“A Private Understanding”

Well isn’t this interesting:

Sen. Joe Lieberman has reached a private understanding with Majority Leader Harry Reid that he will not block a final vote on healthcare reform, according to two sources briefed on the matter.

Chris Bowers asks what people think the “private understanding” is.  Booman guesses that Reid threatened Lieberman with taking away his position as Homeland Security Committee Chair if Joe voted against cloture at any procedural point in the Senate debate.

Lieberman would have to get something in return for not voting against cloture on a health care reform bill he opposes. Keeping his Committee chairmanship, something that Lieberman has repeatedly bet he could do anything to retain (remember, he campaigned for John McCain), isn’t likely to be considered something by Joe Lieberman. He thinks he owns it already and there has been essentially zero will publicly expressed by the Democratic Senate caucus towards removing Lieberman from his chair as a consequence of his actions.

It’s also worth pointing out that while Lieberman has already said he won’t oppose a Motion to Proceed to the bill and sources are now saying he won’t oppose cloture on final passage, there is a third major cloture vote that has not yet been discussed. As I wrote on the SEIU blog, there is a cloture vote on the manager’s amendment to substitute the debated and amended healthcare bill onto a bill from the House Ways and Means Committee.

Cloture Motion on Manager’s Amendment (Substitute Amendment): After considerable debate and amendment to the substitute, the Majority Leader will file Cloture on the Substitute. If there are 60 votes here, the Merged reform bill/Substitute as amended will get an up or down vote after 30 hours of post cloture consideration.

So, in some sense, it seems that both Senator Lieberman and Leader Reid are weaseling on process questions right now. At least, neither are speaking publicly about Lieberman’s expected stance on the cloture vote that will occur between the Motion to Proceed and the cloture motion on final passage of the measure.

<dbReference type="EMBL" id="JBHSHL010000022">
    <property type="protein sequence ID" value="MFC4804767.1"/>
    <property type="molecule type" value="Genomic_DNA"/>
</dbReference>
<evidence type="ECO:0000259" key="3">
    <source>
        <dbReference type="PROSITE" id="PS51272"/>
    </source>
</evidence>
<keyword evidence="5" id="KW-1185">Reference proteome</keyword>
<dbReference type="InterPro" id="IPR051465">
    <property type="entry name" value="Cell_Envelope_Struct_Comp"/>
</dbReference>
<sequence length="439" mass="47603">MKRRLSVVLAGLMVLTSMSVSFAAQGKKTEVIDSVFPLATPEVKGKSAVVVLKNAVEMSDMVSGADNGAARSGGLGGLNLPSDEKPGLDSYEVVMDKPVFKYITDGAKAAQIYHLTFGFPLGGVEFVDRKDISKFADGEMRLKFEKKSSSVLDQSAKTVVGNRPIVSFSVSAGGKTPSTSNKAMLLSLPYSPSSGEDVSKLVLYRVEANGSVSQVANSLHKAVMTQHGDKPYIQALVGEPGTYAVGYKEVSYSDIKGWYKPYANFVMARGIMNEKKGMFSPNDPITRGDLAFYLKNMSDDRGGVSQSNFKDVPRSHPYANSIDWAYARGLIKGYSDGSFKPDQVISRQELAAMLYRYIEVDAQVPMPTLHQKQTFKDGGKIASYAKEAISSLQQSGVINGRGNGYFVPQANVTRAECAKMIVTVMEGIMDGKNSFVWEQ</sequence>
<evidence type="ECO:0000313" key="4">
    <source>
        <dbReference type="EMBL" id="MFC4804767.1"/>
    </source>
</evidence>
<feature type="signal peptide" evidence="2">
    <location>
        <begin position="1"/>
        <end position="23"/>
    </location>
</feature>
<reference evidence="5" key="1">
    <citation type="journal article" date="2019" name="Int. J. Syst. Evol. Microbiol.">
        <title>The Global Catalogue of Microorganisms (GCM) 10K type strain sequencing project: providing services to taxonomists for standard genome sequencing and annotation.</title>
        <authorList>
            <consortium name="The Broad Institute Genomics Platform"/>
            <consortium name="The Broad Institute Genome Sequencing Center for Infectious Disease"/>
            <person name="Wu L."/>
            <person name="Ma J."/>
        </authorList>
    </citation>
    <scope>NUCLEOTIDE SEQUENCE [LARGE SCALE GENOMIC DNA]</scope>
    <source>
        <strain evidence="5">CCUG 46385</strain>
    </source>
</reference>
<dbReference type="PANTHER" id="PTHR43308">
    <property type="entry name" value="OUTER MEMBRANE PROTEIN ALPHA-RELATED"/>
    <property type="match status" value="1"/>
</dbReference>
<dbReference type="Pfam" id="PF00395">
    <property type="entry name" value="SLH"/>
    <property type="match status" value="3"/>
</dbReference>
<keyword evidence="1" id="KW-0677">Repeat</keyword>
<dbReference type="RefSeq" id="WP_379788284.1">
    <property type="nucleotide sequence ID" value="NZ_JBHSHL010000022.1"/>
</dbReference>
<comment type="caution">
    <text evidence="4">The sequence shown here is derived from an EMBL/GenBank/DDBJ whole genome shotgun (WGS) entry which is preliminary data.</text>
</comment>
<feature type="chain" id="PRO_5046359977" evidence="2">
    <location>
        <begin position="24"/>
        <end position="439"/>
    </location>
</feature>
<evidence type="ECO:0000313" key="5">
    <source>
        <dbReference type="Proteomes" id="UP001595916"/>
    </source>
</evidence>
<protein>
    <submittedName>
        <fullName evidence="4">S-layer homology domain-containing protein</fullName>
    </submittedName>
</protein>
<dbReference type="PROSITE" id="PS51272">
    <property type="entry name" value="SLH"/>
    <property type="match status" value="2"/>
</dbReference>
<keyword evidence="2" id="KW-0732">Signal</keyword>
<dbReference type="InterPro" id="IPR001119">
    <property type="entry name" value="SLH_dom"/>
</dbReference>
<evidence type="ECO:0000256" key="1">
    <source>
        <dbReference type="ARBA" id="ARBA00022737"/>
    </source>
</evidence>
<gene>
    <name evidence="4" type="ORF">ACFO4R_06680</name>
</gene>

Getting beyond the weaseling on process, I don’t know what Lieberman is seeking to extort from Reid. Job security is clearly something he already thinks he has in the bank. More job security would certainly be helpful for Joe, but would it really be enough for him to vote with the caucus on procedural votes that he already sees as tantamount to the substantive vote on the bill itself on final passage?

Lieberman’s real problem is with the public option. Perhaps what Reid promised Lieberman was an opportunity to vote on an amendment to remove the public option from the bill, with a threshold of only 51 votes. This would increase the likelihood of it getting stripped out, as well as the likelihood that Lieberman will actually vote with the caucus on all cloture votes (as he said he would if he was happy with the underlying bill). The flip side, obviously, is that if Reid were to push for a 51 vote threshold for an amendment to strip the public option in the Unanimous Consent agreement governing the debate, he would essentially be guaranteeing its removal from the bill, after showed rare leadership by fighting alongside Chris Dodd for its inclusion.  If this is the case, expect a huge uproar from the people who have worked to get the public option as part of health care reform legislation.

Of course, I think Open Left commenter bento is probably most right about what the private understanding means: “Reid, in the privacy of his head, understands Lieberman will not filibuster. Joe in his privacy understands he will. ”


Lieberman spokesman Marshall Whitman has strongly denied the reporting of a “private understanding” in a quote to the National Review.

…Adding, Reid’s office is now denying the report of an understanding as well.

2 thoughts on ““A Private Understanding”

  1. Well obviously there’s that, too.

    But let’s not diminish the importance Joe feels about getting attention, from leadership and from the press. His ego is being stroked, which is more important than any policy for him. Rather, it is his ideology.


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